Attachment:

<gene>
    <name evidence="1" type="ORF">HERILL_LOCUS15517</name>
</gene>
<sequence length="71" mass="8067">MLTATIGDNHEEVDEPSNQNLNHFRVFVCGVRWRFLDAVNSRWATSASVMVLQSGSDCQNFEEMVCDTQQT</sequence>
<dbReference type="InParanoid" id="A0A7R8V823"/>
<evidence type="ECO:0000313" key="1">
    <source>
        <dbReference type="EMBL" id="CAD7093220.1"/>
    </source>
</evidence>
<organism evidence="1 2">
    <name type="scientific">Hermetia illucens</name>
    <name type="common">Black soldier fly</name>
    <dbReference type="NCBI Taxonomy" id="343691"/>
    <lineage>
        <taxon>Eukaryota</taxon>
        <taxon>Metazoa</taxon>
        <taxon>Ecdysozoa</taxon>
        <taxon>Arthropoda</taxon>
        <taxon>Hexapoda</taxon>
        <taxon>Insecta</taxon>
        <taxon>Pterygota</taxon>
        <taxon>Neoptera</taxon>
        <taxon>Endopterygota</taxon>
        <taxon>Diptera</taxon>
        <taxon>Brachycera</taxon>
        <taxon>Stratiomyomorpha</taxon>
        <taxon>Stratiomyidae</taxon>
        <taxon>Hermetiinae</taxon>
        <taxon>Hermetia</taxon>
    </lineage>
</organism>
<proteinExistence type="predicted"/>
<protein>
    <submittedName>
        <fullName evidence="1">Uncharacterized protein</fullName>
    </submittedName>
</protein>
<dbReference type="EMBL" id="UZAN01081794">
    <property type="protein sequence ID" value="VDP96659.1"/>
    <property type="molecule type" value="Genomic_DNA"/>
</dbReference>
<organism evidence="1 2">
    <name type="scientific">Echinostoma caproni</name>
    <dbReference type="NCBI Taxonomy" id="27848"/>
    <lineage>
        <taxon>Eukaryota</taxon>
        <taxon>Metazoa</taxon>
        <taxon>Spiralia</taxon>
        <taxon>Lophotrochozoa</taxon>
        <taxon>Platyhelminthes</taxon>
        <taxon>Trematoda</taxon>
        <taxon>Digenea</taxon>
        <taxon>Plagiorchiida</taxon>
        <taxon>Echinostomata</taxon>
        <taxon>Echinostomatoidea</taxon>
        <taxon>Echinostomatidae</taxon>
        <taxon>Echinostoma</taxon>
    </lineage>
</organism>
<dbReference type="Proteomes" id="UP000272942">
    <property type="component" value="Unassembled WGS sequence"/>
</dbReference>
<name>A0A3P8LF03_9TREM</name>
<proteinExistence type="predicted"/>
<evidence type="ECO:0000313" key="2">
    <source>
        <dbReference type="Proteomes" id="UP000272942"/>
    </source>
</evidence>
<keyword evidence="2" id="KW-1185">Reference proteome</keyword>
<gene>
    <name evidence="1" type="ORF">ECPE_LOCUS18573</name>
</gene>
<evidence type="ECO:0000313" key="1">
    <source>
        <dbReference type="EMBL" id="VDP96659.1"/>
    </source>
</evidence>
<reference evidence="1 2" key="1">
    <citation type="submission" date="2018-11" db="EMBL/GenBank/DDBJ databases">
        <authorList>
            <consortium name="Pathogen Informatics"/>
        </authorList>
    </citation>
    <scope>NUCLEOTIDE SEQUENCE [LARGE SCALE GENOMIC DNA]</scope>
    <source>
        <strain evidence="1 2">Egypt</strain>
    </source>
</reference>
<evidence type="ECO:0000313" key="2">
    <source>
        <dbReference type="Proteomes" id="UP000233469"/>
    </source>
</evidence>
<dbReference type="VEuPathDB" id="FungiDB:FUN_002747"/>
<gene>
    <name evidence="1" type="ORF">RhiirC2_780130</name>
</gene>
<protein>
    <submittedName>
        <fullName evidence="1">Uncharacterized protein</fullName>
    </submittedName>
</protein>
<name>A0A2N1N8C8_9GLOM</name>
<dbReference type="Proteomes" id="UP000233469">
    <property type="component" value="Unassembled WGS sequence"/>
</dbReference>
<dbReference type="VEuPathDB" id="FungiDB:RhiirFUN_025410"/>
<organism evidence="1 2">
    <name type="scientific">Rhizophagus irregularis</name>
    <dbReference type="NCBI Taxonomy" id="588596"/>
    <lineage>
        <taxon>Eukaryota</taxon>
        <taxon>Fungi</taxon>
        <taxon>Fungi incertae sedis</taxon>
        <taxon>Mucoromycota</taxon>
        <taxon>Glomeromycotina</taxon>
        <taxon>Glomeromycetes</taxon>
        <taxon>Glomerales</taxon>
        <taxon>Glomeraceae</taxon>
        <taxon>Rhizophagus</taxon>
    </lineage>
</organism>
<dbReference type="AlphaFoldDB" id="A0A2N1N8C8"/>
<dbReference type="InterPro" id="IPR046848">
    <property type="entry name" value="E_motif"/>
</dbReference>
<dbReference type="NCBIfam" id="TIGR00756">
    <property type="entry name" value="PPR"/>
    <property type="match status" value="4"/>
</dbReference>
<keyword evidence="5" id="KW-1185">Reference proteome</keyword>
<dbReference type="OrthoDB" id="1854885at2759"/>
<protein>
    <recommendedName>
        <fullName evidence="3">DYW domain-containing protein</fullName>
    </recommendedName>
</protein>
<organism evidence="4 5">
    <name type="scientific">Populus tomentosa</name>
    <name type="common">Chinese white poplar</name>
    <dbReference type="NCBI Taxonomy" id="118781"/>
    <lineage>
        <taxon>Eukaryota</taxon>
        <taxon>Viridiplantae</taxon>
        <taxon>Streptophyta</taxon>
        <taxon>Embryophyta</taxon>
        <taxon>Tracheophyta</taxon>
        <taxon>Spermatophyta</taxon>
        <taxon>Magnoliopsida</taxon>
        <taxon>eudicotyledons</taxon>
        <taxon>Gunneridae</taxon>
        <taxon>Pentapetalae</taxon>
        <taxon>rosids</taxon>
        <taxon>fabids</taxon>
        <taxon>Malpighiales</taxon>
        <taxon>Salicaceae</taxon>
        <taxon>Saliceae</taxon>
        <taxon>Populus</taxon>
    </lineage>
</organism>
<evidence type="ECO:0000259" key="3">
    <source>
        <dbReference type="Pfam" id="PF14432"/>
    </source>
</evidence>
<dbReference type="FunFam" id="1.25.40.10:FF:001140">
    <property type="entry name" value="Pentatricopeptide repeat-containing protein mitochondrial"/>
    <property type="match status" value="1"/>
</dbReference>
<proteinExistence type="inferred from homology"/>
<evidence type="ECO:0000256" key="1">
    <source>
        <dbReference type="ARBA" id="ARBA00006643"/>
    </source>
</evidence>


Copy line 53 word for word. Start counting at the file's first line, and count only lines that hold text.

        <taxon>Digenea</taxon>